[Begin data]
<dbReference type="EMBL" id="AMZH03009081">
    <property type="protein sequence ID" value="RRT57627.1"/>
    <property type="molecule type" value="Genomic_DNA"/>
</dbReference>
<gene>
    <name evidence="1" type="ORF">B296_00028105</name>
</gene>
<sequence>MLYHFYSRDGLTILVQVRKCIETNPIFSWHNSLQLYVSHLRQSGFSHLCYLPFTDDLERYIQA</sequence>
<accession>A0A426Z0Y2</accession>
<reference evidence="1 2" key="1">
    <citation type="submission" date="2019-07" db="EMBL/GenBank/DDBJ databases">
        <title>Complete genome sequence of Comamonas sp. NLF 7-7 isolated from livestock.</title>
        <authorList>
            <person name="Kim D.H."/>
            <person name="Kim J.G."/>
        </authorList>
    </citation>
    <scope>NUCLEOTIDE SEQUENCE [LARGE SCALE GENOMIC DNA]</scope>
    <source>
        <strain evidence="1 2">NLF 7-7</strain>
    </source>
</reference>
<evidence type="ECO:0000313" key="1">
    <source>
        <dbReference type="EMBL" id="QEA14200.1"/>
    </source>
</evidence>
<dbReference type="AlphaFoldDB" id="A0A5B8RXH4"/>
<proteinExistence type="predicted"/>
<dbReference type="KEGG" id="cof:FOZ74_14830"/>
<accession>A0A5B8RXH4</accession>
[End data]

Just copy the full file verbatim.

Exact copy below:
<dbReference type="EMBL" id="AMZH03009081">
    <property type="protein sequence ID" value="RRT57627.1"/>
    <property type="molecule type" value="Genomic_DNA"/>
</dbReference>
<gene>
    <name evidence="1" type="ORF">B296_00028105</name>
</gene>
<sequence>MLYHFYSRDGLTILVQVRKCIETNPIFSWHNSLQLYVSHLRQSGFSHLCYLPFTDDLERYIQA</sequence>
<accession>A0A426Z0Y2</accession>
<reference evidence="1 2" key="1">
    <citation type="submission" date="2019-07" db="EMBL/GenBank/DDBJ databases">
        <title>Complete genome sequence of Comamonas sp. NLF 7-7 isolated from livestock.</title>
        <authorList>
            <person name="Kim D.H."/>
            <person name="Kim J.G."/>
        </authorList>
    </citation>
    <scope>NUCLEOTIDE SEQUENCE [LARGE SCALE GENOMIC DNA]</scope>
    <source>
        <strain evidence="1 2">NLF 7-7</strain>
    </source>
</reference>
<evidence type="ECO:0000313" key="1">
    <source>
        <dbReference type="EMBL" id="QEA14200.1"/>
    </source>
</evidence>
<dbReference type="AlphaFoldDB" id="A0A5B8RXH4"/>
<proteinExistence type="predicted"/>
<dbReference type="KEGG" id="cof:FOZ74_14830"/>
<accession>A0A5B8RXH4</accession>